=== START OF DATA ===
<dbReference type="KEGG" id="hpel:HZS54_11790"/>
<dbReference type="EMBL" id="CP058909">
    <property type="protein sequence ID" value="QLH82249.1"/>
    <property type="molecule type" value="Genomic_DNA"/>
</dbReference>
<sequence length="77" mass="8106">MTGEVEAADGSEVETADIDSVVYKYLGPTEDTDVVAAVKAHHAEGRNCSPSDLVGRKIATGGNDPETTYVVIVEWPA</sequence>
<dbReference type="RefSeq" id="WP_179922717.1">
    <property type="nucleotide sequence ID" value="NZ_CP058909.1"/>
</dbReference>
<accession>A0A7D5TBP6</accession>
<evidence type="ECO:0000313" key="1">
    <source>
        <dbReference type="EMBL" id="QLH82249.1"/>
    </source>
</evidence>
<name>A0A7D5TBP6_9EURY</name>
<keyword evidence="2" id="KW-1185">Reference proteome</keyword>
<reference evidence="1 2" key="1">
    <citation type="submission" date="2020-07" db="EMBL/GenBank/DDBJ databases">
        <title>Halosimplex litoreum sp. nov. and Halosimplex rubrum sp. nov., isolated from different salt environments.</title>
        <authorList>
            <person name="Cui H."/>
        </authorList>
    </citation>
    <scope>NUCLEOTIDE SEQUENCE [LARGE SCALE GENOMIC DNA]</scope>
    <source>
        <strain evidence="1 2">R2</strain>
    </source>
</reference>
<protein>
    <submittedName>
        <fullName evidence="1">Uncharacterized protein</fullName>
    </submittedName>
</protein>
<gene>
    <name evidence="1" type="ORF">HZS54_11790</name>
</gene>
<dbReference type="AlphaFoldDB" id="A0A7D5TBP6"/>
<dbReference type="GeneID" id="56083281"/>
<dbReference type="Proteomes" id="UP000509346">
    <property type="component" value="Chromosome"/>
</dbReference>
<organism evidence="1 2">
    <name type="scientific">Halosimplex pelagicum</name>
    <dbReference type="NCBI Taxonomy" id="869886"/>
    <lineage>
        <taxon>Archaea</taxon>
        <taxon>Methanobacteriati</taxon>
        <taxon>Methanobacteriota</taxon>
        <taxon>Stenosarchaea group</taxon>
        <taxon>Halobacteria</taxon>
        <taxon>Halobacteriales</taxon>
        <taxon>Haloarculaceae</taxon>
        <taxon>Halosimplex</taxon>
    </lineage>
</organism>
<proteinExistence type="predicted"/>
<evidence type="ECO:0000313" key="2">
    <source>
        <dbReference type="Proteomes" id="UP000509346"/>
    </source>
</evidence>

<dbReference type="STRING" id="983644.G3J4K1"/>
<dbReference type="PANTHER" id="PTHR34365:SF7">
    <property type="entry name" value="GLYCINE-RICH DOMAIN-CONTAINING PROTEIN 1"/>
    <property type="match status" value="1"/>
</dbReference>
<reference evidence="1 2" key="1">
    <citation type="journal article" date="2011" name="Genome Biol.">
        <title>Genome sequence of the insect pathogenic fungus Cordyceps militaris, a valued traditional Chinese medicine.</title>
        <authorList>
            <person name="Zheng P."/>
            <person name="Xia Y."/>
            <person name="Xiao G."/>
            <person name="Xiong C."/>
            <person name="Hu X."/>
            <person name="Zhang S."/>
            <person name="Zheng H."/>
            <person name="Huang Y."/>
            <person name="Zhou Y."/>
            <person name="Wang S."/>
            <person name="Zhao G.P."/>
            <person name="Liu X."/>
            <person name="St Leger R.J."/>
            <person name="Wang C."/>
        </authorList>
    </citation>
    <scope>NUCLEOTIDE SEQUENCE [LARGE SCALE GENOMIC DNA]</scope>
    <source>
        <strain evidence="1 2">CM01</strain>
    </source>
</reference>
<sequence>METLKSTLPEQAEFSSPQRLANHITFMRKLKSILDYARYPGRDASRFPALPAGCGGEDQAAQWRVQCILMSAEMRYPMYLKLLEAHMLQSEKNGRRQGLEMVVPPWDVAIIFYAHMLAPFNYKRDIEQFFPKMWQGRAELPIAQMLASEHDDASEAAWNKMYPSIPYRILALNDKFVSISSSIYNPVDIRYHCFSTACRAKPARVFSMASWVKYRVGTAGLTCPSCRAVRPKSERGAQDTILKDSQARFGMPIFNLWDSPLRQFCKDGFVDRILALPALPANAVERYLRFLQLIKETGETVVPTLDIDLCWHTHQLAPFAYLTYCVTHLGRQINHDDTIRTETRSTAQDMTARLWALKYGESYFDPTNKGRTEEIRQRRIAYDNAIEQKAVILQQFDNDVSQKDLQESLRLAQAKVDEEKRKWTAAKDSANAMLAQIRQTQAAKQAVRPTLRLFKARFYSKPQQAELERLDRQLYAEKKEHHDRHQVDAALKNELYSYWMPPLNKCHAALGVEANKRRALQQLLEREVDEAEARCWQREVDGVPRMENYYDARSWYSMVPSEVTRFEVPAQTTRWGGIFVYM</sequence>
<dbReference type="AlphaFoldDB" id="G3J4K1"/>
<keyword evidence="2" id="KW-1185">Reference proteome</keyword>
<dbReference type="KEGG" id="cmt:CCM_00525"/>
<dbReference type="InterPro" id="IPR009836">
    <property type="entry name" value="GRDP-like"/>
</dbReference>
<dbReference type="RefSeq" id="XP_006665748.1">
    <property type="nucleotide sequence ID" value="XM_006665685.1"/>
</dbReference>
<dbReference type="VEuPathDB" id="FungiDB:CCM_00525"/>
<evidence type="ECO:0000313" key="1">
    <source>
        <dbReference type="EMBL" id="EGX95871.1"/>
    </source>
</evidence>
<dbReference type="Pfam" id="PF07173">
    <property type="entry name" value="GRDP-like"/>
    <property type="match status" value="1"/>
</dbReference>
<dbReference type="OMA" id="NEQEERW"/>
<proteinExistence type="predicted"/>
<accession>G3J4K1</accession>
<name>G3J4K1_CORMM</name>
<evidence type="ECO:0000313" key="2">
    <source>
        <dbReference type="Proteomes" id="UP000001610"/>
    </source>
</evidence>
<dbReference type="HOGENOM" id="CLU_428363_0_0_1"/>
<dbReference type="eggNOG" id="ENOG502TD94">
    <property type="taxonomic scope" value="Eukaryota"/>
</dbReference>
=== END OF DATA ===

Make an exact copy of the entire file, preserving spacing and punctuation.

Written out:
<dbReference type="KEGG" id="hpel:HZS54_11790"/>
<dbReference type="EMBL" id="CP058909">
    <property type="protein sequence ID" value="QLH82249.1"/>
    <property type="molecule type" value="Genomic_DNA"/>
</dbReference>
<sequence length="77" mass="8106">MTGEVEAADGSEVETADIDSVVYKYLGPTEDTDVVAAVKAHHAEGRNCSPSDLVGRKIATGGNDPETTYVVIVEWPA</sequence>
<dbReference type="RefSeq" id="WP_179922717.1">
    <property type="nucleotide sequence ID" value="NZ_CP058909.1"/>
</dbReference>
<accession>A0A7D5TBP6</accession>
<evidence type="ECO:0000313" key="1">
    <source>
        <dbReference type="EMBL" id="QLH82249.1"/>
    </source>
</evidence>
<name>A0A7D5TBP6_9EURY</name>
<keyword evidence="2" id="KW-1185">Reference proteome</keyword>
<reference evidence="1 2" key="1">
    <citation type="submission" date="2020-07" db="EMBL/GenBank/DDBJ databases">
        <title>Halosimplex litoreum sp. nov. and Halosimplex rubrum sp. nov., isolated from different salt environments.</title>
        <authorList>
            <person name="Cui H."/>
        </authorList>
    </citation>
    <scope>NUCLEOTIDE SEQUENCE [LARGE SCALE GENOMIC DNA]</scope>
    <source>
        <strain evidence="1 2">R2</strain>
    </source>
</reference>
<protein>
    <submittedName>
        <fullName evidence="1">Uncharacterized protein</fullName>
    </submittedName>
</protein>
<gene>
    <name evidence="1" type="ORF">HZS54_11790</name>
</gene>
<dbReference type="AlphaFoldDB" id="A0A7D5TBP6"/>
<dbReference type="GeneID" id="56083281"/>
<dbReference type="Proteomes" id="UP000509346">
    <property type="component" value="Chromosome"/>
</dbReference>
<organism evidence="1 2">
    <name type="scientific">Halosimplex pelagicum</name>
    <dbReference type="NCBI Taxonomy" id="869886"/>
    <lineage>
        <taxon>Archaea</taxon>
        <taxon>Methanobacteriati</taxon>
        <taxon>Methanobacteriota</taxon>
        <taxon>Stenosarchaea group</taxon>
        <taxon>Halobacteria</taxon>
        <taxon>Halobacteriales</taxon>
        <taxon>Haloarculaceae</taxon>
        <taxon>Halosimplex</taxon>
    </lineage>
</organism>
<proteinExistence type="predicted"/>
<evidence type="ECO:0000313" key="2">
    <source>
        <dbReference type="Proteomes" id="UP000509346"/>
    </source>
</evidence>

<dbReference type="STRING" id="983644.G3J4K1"/>
<dbReference type="PANTHER" id="PTHR34365:SF7">
    <property type="entry name" value="GLYCINE-RICH DOMAIN-CONTAINING PROTEIN 1"/>
    <property type="match status" value="1"/>
</dbReference>
<reference evidence="1 2" key="1">
    <citation type="journal article" date="2011" name="Genome Biol.">
        <title>Genome sequence of the insect pathogenic fungus Cordyceps militaris, a valued traditional Chinese medicine.</title>
        <authorList>
            <person name="Zheng P."/>
            <person name="Xia Y."/>
            <person name="Xiao G."/>
            <person name="Xiong C."/>
            <person name="Hu X."/>
            <person name="Zhang S."/>
            <person name="Zheng H."/>
            <person name="Huang Y."/>
            <person name="Zhou Y."/>
            <person name="Wang S."/>
            <person name="Zhao G.P."/>
            <person name="Liu X."/>
            <person name="St Leger R.J."/>
            <person name="Wang C."/>
        </authorList>
    </citation>
    <scope>NUCLEOTIDE SEQUENCE [LARGE SCALE GENOMIC DNA]</scope>
    <source>
        <strain evidence="1 2">CM01</strain>
    </source>
</reference>
<sequence>METLKSTLPEQAEFSSPQRLANHITFMRKLKSILDYARYPGRDASRFPALPAGCGGEDQAAQWRVQCILMSAEMRYPMYLKLLEAHMLQSEKNGRRQGLEMVVPPWDVAIIFYAHMLAPFNYKRDIEQFFPKMWQGRAELPIAQMLASEHDDASEAAWNKMYPSIPYRILALNDKFVSISSSIYNPVDIRYHCFSTACRAKPARVFSMASWVKYRVGTAGLTCPSCRAVRPKSERGAQDTILKDSQARFGMPIFNLWDSPLRQFCKDGFVDRILALPALPANAVERYLRFLQLIKETGETVVPTLDIDLCWHTHQLAPFAYLTYCVTHLGRQINHDDTIRTETRSTAQDMTARLWALKYGESYFDPTNKGRTEEIRQRRIAYDNAIEQKAVILQQFDNDVSQKDLQESLRLAQAKVDEEKRKWTAAKDSANAMLAQIRQTQAAKQAVRPTLRLFKARFYSKPQQAELERLDRQLYAEKKEHHDRHQVDAALKNELYSYWMPPLNKCHAALGVEANKRRALQQLLEREVDEAEARCWQREVDGVPRMENYYDARSWYSMVPSEVTRFEVPAQTTRWGGIFVYM</sequence>
<dbReference type="AlphaFoldDB" id="G3J4K1"/>
<keyword evidence="2" id="KW-1185">Reference proteome</keyword>
<dbReference type="KEGG" id="cmt:CCM_00525"/>
<dbReference type="InterPro" id="IPR009836">
    <property type="entry name" value="GRDP-like"/>
</dbReference>
<dbReference type="RefSeq" id="XP_006665748.1">
    <property type="nucleotide sequence ID" value="XM_006665685.1"/>
</dbReference>
<dbReference type="VEuPathDB" id="FungiDB:CCM_00525"/>
<evidence type="ECO:0000313" key="1">
    <source>
        <dbReference type="EMBL" id="EGX95871.1"/>
    </source>
</evidence>
<dbReference type="Pfam" id="PF07173">
    <property type="entry name" value="GRDP-like"/>
    <property type="match status" value="1"/>
</dbReference>
<dbReference type="OMA" id="NEQEERW"/>
<proteinExistence type="predicted"/>
<accession>G3J4K1</accession>
<name>G3J4K1_CORMM</name>
<evidence type="ECO:0000313" key="2">
    <source>
        <dbReference type="Proteomes" id="UP000001610"/>
    </source>
</evidence>
<dbReference type="HOGENOM" id="CLU_428363_0_0_1"/>
<dbReference type="eggNOG" id="ENOG502TD94">
    <property type="taxonomic scope" value="Eukaryota"/>
</dbReference>